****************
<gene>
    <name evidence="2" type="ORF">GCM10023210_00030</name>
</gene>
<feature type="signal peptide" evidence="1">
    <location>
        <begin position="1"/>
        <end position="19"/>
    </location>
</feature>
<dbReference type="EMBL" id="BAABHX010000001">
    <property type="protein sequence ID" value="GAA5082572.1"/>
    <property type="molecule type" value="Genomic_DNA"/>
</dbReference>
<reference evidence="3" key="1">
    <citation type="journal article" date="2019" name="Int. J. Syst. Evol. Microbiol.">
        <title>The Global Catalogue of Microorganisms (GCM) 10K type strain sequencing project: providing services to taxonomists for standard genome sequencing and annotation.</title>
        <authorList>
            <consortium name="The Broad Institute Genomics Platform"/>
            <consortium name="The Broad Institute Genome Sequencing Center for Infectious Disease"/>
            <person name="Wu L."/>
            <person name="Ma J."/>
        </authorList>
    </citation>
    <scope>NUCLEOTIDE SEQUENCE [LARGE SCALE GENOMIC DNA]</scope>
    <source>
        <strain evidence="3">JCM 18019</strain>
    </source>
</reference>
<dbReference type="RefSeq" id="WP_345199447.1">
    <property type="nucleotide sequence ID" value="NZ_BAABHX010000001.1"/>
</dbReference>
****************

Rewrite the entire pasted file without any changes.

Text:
<gene>
    <name evidence="2" type="ORF">GCM10023210_00030</name>
</gene>
<feature type="signal peptide" evidence="1">
    <location>
        <begin position="1"/>
        <end position="19"/>
    </location>
</feature>
<dbReference type="EMBL" id="BAABHX010000001">
    <property type="protein sequence ID" value="GAA5082572.1"/>
    <property type="molecule type" value="Genomic_DNA"/>
</dbReference>
<reference evidence="3" key="1">
    <citation type="journal article" date="2019" name="Int. J. Syst. Evol. Microbiol.">
        <title>The Global Catalogue of Microorganisms (GCM) 10K type strain sequencing project: providing services to taxonomists for standard genome sequencing and annotation.</title>
        <authorList>
            <consortium name="The Broad Institute Genomics Platform"/>
            <consortium name="The Broad Institute Genome Sequencing Center for Infectious Disease"/>
            <person name="Wu L."/>
            <person name="Ma J."/>
        </authorList>
    </citation>
    <scope>NUCLEOTIDE SEQUENCE [LARGE SCALE GENOMIC DNA]</scope>
    <source>
        <strain evidence="3">JCM 18019</strain>
    </source>
</reference>
<dbReference type="RefSeq" id="WP_345199447.1">
    <property type="nucleotide sequence ID" value="NZ_BAABHX010000001.1"/>
</dbReference>